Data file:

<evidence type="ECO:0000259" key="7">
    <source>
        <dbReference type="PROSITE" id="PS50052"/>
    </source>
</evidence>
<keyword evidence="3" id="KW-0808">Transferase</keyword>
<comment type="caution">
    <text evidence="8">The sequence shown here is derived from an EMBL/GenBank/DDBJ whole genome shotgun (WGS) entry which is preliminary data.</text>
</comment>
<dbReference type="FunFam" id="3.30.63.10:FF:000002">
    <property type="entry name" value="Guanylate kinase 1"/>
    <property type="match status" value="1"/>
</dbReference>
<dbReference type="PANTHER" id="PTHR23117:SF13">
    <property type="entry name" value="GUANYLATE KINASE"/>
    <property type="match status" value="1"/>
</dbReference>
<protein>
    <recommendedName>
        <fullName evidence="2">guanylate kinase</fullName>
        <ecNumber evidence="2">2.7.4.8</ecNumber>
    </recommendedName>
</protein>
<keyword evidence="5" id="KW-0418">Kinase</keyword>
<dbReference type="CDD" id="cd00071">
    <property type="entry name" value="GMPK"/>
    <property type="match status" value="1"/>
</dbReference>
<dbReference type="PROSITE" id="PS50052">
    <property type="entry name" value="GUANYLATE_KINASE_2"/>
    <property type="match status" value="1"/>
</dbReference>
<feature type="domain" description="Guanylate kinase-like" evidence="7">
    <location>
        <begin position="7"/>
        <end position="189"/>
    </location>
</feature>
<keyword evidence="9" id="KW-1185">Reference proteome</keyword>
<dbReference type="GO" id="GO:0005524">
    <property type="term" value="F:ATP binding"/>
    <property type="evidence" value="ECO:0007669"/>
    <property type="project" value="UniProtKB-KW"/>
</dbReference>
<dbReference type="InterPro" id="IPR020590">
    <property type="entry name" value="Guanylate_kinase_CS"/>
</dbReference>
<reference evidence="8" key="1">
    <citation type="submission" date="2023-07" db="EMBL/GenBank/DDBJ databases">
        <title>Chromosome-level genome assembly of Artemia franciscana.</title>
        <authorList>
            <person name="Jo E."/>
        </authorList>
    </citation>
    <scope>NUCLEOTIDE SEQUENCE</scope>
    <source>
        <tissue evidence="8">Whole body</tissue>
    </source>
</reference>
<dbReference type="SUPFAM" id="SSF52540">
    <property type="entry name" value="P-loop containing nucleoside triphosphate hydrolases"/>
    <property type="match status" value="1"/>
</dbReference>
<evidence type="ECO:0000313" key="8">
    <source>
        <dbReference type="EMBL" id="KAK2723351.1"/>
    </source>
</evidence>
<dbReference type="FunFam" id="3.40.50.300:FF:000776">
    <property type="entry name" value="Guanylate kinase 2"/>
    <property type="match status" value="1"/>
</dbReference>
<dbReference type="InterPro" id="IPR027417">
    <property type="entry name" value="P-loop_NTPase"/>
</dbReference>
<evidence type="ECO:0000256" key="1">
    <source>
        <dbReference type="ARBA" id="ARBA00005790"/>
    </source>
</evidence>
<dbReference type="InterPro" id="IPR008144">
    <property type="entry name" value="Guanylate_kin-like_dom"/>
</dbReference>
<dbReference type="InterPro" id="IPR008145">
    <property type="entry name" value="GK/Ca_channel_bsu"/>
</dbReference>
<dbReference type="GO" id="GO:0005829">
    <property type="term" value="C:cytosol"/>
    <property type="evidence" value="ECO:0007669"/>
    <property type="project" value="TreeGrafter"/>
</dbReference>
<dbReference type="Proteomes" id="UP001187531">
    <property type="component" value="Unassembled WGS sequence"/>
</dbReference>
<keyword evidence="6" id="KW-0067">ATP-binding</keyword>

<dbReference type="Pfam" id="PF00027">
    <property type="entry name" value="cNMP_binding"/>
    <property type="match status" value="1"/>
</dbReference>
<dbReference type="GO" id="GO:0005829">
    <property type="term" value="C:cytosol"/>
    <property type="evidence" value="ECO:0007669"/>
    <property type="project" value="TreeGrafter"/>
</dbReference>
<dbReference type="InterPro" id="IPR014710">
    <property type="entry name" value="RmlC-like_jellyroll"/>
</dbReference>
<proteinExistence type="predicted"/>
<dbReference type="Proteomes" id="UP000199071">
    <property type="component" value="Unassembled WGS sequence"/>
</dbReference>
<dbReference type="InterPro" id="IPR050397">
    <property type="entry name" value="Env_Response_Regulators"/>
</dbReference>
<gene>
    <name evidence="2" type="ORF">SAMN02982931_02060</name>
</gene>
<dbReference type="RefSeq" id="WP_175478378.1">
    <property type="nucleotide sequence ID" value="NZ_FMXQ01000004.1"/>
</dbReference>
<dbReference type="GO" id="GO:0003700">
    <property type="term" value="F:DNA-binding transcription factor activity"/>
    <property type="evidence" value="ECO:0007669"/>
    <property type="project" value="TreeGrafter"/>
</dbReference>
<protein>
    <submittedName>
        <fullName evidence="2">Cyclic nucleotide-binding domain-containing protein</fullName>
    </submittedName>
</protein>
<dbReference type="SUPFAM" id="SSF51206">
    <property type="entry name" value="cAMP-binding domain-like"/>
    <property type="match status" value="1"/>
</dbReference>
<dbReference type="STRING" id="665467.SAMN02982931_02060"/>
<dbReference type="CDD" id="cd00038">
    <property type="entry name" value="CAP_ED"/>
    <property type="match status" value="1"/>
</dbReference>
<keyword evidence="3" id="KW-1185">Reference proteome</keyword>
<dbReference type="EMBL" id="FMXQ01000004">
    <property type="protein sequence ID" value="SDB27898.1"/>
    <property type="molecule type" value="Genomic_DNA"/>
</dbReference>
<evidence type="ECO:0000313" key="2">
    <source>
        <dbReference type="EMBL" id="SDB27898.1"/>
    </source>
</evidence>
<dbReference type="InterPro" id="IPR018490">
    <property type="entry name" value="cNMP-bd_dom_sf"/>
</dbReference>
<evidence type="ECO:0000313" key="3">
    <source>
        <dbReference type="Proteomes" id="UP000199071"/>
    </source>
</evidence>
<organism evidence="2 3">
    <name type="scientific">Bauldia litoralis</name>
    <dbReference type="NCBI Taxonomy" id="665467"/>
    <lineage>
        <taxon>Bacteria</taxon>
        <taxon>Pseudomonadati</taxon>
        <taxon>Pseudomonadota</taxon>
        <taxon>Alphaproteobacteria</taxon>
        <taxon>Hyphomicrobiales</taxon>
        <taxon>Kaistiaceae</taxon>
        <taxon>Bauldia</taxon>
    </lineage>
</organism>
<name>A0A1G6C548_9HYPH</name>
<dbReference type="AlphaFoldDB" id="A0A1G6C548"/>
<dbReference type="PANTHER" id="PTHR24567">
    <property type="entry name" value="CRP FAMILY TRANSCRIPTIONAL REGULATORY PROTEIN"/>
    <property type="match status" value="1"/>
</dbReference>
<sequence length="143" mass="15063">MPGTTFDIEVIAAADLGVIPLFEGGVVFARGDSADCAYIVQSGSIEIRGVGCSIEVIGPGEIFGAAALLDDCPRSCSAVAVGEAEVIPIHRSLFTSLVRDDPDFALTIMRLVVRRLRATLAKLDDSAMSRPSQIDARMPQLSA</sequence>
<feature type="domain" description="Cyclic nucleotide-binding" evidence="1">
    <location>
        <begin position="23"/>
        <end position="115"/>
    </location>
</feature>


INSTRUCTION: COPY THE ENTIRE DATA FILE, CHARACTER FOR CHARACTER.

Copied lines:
<evidence type="ECO:0000259" key="7">
    <source>
        <dbReference type="PROSITE" id="PS50052"/>
    </source>
</evidence>
<keyword evidence="3" id="KW-0808">Transferase</keyword>
<comment type="caution">
    <text evidence="8">The sequence shown here is derived from an EMBL/GenBank/DDBJ whole genome shotgun (WGS) entry which is preliminary data.</text>
</comment>
<dbReference type="FunFam" id="3.30.63.10:FF:000002">
    <property type="entry name" value="Guanylate kinase 1"/>
    <property type="match status" value="1"/>
</dbReference>
<dbReference type="PANTHER" id="PTHR23117:SF13">
    <property type="entry name" value="GUANYLATE KINASE"/>
    <property type="match status" value="1"/>
</dbReference>
<protein>
    <recommendedName>
        <fullName evidence="2">guanylate kinase</fullName>
        <ecNumber evidence="2">2.7.4.8</ecNumber>
    </recommendedName>
</protein>
<keyword evidence="5" id="KW-0418">Kinase</keyword>
<dbReference type="CDD" id="cd00071">
    <property type="entry name" value="GMPK"/>
    <property type="match status" value="1"/>
</dbReference>
<dbReference type="PROSITE" id="PS50052">
    <property type="entry name" value="GUANYLATE_KINASE_2"/>
    <property type="match status" value="1"/>
</dbReference>
<feature type="domain" description="Guanylate kinase-like" evidence="7">
    <location>
        <begin position="7"/>
        <end position="189"/>
    </location>
</feature>
<keyword evidence="9" id="KW-1185">Reference proteome</keyword>
<dbReference type="GO" id="GO:0005524">
    <property type="term" value="F:ATP binding"/>
    <property type="evidence" value="ECO:0007669"/>
    <property type="project" value="UniProtKB-KW"/>
</dbReference>
<dbReference type="InterPro" id="IPR020590">
    <property type="entry name" value="Guanylate_kinase_CS"/>
</dbReference>
<reference evidence="8" key="1">
    <citation type="submission" date="2023-07" db="EMBL/GenBank/DDBJ databases">
        <title>Chromosome-level genome assembly of Artemia franciscana.</title>
        <authorList>
            <person name="Jo E."/>
        </authorList>
    </citation>
    <scope>NUCLEOTIDE SEQUENCE</scope>
    <source>
        <tissue evidence="8">Whole body</tissue>
    </source>
</reference>
<dbReference type="SUPFAM" id="SSF52540">
    <property type="entry name" value="P-loop containing nucleoside triphosphate hydrolases"/>
    <property type="match status" value="1"/>
</dbReference>
<evidence type="ECO:0000313" key="8">
    <source>
        <dbReference type="EMBL" id="KAK2723351.1"/>
    </source>
</evidence>
<dbReference type="FunFam" id="3.40.50.300:FF:000776">
    <property type="entry name" value="Guanylate kinase 2"/>
    <property type="match status" value="1"/>
</dbReference>
<dbReference type="InterPro" id="IPR027417">
    <property type="entry name" value="P-loop_NTPase"/>
</dbReference>
<evidence type="ECO:0000256" key="1">
    <source>
        <dbReference type="ARBA" id="ARBA00005790"/>
    </source>
</evidence>
<dbReference type="InterPro" id="IPR008144">
    <property type="entry name" value="Guanylate_kin-like_dom"/>
</dbReference>
<dbReference type="InterPro" id="IPR008145">
    <property type="entry name" value="GK/Ca_channel_bsu"/>
</dbReference>
<dbReference type="GO" id="GO:0005829">
    <property type="term" value="C:cytosol"/>
    <property type="evidence" value="ECO:0007669"/>
    <property type="project" value="TreeGrafter"/>
</dbReference>
<dbReference type="Proteomes" id="UP001187531">
    <property type="component" value="Unassembled WGS sequence"/>
</dbReference>
<keyword evidence="6" id="KW-0067">ATP-binding</keyword>

<dbReference type="Pfam" id="PF00027">
    <property type="entry name" value="cNMP_binding"/>
    <property type="match status" value="1"/>
</dbReference>
<dbReference type="GO" id="GO:0005829">
    <property type="term" value="C:cytosol"/>
    <property type="evidence" value="ECO:0007669"/>
    <property type="project" value="TreeGrafter"/>
</dbReference>
<dbReference type="InterPro" id="IPR014710">
    <property type="entry name" value="RmlC-like_jellyroll"/>
</dbReference>
<proteinExistence type="predicted"/>
<dbReference type="Proteomes" id="UP000199071">
    <property type="component" value="Unassembled WGS sequence"/>
</dbReference>
<dbReference type="InterPro" id="IPR050397">
    <property type="entry name" value="Env_Response_Regulators"/>
</dbReference>
<gene>
    <name evidence="2" type="ORF">SAMN02982931_02060</name>
</gene>
<dbReference type="RefSeq" id="WP_175478378.1">
    <property type="nucleotide sequence ID" value="NZ_FMXQ01000004.1"/>
</dbReference>
<dbReference type="GO" id="GO:0003700">
    <property type="term" value="F:DNA-binding transcription factor activity"/>
    <property type="evidence" value="ECO:0007669"/>
    <property type="project" value="TreeGrafter"/>
</dbReference>
<protein>
    <submittedName>
        <fullName evidence="2">Cyclic nucleotide-binding domain-containing protein</fullName>
    </submittedName>
</protein>
<dbReference type="SUPFAM" id="SSF51206">
    <property type="entry name" value="cAMP-binding domain-like"/>
    <property type="match status" value="1"/>
</dbReference>
<dbReference type="STRING" id="665467.SAMN02982931_02060"/>
<dbReference type="CDD" id="cd00038">
    <property type="entry name" value="CAP_ED"/>
    <property type="match status" value="1"/>
</dbReference>
<keyword evidence="3" id="KW-1185">Reference proteome</keyword>
<dbReference type="EMBL" id="FMXQ01000004">
    <property type="protein sequence ID" value="SDB27898.1"/>
    <property type="molecule type" value="Genomic_DNA"/>
</dbReference>
<evidence type="ECO:0000313" key="2">
    <source>
        <dbReference type="EMBL" id="SDB27898.1"/>
    </source>
</evidence>
<dbReference type="InterPro" id="IPR018490">
    <property type="entry name" value="cNMP-bd_dom_sf"/>
</dbReference>
<evidence type="ECO:0000313" key="3">
    <source>
        <dbReference type="Proteomes" id="UP000199071"/>
    </source>
</evidence>
<organism evidence="2 3">
    <name type="scientific">Bauldia litoralis</name>
    <dbReference type="NCBI Taxonomy" id="665467"/>
    <lineage>
        <taxon>Bacteria</taxon>
        <taxon>Pseudomonadati</taxon>
        <taxon>Pseudomonadota</taxon>
        <taxon>Alphaproteobacteria</taxon>
        <taxon>Hyphomicrobiales</taxon>
        <taxon>Kaistiaceae</taxon>
        <taxon>Bauldia</taxon>
    </lineage>
</organism>
<name>A0A1G6C548_9HYPH</name>
<dbReference type="AlphaFoldDB" id="A0A1G6C548"/>
<dbReference type="PANTHER" id="PTHR24567">
    <property type="entry name" value="CRP FAMILY TRANSCRIPTIONAL REGULATORY PROTEIN"/>
    <property type="match status" value="1"/>
</dbReference>
<sequence length="143" mass="15063">MPGTTFDIEVIAAADLGVIPLFEGGVVFARGDSADCAYIVQSGSIEIRGVGCSIEVIGPGEIFGAAALLDDCPRSCSAVAVGEAEVIPIHRSLFTSLVRDDPDFALTIMRLVVRRLRATLAKLDDSAMSRPSQIDARMPQLSA</sequence>
<feature type="domain" description="Cyclic nucleotide-binding" evidence="1">
    <location>
        <begin position="23"/>
        <end position="115"/>
    </location>
</feature>